During your networking studies you will encounter the term socket. A TCP/IP socket is not the same as a port. Rather, it is a combination of a host’s IP address and the port on which it is listening to a particular stream of traffic. Sockets allow messages to be transferred between applications (unrelated processes) on different network hosts. Technically a socket consists of a protocol, a local address, a local port, a remote address, and a remote port.

It is very important for all IT professionals (ethical hackers in particular) to have a crystal clear understanding of ports and how they work. It is also critical to commit to memory the ports used by common and important protocols and services. Below you will see a table of such port numbers. Not only will these ports show up for you in the real world, but many IT certification exams will test your knowledge of them. If you are unfamiliar with any of the services listed below, it’s highly recommended that you read up on them as well.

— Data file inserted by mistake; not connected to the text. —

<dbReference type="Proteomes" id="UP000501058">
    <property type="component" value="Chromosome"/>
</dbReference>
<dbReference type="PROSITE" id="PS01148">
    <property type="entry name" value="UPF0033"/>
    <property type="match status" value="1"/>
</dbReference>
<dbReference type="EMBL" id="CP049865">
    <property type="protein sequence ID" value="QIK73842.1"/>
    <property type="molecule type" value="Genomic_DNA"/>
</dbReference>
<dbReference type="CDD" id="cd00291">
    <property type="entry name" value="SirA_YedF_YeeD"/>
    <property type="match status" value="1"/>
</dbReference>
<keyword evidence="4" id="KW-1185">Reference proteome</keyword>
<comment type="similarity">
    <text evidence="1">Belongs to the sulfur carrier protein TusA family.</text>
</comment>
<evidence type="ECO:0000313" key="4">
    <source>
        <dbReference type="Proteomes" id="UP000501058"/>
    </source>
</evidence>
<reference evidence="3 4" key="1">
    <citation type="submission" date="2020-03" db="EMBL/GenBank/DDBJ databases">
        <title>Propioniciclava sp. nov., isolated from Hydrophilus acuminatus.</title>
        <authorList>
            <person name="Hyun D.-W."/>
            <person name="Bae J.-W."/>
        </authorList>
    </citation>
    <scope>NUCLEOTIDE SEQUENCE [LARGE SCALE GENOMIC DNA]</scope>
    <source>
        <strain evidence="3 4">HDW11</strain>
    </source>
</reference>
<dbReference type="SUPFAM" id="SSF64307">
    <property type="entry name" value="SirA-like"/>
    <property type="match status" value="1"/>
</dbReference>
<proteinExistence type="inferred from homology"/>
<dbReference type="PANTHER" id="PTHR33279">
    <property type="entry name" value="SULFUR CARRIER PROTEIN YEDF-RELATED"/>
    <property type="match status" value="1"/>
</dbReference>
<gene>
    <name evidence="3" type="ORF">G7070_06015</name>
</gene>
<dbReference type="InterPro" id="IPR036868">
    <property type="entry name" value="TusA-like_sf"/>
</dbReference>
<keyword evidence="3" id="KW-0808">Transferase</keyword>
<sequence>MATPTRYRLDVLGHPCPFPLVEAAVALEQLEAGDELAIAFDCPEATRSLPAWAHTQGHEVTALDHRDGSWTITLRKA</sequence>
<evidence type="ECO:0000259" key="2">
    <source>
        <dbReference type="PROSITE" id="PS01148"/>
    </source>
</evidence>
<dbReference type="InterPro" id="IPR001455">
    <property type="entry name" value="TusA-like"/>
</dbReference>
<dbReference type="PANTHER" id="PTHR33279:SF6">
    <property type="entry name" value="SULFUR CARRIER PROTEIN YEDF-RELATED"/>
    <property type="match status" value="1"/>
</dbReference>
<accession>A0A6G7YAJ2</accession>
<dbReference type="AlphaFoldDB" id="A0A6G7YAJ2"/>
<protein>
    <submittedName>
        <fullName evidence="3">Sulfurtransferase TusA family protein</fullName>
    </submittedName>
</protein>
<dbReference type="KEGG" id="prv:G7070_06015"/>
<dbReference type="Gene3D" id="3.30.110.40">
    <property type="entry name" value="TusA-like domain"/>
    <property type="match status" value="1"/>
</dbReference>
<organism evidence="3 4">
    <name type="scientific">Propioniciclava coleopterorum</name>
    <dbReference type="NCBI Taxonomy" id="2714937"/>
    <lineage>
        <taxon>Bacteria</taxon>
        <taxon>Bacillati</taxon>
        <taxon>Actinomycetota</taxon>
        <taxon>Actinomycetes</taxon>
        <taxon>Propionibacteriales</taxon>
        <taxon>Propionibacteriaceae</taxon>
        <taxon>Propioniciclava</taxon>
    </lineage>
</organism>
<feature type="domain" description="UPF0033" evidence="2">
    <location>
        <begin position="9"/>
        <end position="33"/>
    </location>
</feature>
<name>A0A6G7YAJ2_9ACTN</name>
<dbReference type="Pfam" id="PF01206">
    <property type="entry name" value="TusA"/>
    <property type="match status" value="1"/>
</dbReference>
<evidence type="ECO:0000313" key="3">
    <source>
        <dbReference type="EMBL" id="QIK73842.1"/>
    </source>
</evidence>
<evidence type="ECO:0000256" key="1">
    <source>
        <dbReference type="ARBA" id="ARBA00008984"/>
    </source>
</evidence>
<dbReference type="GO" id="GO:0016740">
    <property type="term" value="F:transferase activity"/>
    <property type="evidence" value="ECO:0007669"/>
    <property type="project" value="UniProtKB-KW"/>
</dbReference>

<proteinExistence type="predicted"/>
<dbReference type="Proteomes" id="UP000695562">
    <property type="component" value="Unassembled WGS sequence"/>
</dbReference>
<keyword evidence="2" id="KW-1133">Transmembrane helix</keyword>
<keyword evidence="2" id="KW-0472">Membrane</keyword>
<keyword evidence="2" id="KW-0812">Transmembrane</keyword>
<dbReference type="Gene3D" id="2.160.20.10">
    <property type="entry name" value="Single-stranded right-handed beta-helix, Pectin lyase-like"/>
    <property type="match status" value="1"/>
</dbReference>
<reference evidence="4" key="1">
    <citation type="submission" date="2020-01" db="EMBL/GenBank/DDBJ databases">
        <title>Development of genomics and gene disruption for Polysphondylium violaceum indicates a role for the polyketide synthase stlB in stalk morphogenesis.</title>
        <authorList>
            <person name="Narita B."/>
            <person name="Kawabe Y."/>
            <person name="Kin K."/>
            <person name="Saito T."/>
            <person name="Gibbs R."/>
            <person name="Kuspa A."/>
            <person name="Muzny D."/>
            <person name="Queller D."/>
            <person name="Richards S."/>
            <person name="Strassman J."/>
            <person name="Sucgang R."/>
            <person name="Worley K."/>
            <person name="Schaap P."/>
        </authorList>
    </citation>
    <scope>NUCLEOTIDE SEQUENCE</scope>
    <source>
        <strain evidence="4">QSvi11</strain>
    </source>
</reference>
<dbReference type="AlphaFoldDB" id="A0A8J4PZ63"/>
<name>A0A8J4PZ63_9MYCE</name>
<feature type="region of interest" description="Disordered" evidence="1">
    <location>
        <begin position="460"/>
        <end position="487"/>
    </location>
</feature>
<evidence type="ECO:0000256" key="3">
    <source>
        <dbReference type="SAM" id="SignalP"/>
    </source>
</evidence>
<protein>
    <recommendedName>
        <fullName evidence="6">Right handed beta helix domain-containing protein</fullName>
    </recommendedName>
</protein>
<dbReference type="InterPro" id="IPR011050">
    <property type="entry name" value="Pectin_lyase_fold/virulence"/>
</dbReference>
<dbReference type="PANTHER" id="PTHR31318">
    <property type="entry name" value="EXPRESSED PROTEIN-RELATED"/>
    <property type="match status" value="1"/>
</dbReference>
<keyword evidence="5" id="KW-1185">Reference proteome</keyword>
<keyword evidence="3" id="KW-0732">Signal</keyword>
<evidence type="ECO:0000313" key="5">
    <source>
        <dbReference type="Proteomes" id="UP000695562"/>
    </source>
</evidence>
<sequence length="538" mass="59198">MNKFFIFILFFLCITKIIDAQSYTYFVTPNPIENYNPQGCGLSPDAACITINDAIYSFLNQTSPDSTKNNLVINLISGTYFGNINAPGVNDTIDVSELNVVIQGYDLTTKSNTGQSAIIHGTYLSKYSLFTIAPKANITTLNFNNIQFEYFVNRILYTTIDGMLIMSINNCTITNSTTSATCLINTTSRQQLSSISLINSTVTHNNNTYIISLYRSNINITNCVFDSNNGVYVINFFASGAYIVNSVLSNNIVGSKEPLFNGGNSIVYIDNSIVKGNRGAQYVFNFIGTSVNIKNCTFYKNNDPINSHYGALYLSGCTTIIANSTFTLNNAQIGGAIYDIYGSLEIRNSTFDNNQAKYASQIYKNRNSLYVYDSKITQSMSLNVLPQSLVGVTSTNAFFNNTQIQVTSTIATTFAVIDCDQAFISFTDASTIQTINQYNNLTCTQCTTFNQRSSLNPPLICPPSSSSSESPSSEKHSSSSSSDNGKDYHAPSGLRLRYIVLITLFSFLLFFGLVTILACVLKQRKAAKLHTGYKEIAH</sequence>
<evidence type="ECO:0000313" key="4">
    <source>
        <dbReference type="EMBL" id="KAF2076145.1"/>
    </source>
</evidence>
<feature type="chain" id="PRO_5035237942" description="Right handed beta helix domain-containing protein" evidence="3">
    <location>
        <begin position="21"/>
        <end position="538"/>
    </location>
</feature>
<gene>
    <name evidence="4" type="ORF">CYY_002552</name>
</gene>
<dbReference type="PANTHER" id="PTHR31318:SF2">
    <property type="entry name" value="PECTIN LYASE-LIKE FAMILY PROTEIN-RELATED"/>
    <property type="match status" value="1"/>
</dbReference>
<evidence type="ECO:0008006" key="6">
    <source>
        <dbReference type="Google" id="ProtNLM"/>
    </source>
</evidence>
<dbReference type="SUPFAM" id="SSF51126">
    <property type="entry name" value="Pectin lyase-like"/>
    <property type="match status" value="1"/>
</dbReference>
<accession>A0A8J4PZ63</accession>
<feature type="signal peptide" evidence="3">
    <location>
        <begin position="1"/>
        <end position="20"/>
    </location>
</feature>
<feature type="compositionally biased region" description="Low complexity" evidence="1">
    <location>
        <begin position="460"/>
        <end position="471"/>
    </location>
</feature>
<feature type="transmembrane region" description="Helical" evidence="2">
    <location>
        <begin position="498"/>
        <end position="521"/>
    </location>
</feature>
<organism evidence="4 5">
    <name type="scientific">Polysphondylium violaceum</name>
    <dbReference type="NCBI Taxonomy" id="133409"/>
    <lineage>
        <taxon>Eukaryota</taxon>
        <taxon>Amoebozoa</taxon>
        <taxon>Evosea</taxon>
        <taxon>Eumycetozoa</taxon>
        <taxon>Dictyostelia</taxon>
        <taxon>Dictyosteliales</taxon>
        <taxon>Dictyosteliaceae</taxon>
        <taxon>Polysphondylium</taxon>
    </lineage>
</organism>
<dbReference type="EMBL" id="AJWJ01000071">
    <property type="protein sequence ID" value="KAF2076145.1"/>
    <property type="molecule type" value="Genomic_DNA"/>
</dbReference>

Common ports, protocols, and services

Port and Protocol (UDP/TCP)

Service

20/TCP FTP data
21/TCP FTP command
22/TCP SSH
23/TCP Telnet
25/TCP SMTP
53/TCP DNS zone transfer
53/UDP DNS lookup
67/UDP DHCP client
68/UDP DHCP server
69/UDP TFTP
80/TCP HTTP
88/TCP Kerberos
88/UDP Kerberos
110/TCP POP3
119/TCP NNTP
123/UDP NTP
135/TCP Remote Procedure Call (RPC)
Recommended reading
137/UDP NetBIOS name query packets
138/UDP NetBIOS datagram packets
139/TCP NetBIOS session, Windows File and Printer Sharing
Recommended reading
143/TCP IMAP4
161/UDP SNMP
179/TCP BGP
389/TCP LDAP
443/TCP HTTPS (HTTP over SSL)
445/TCP Microsoft Directory Services:
Active Directory, Windows shares
Recommended reading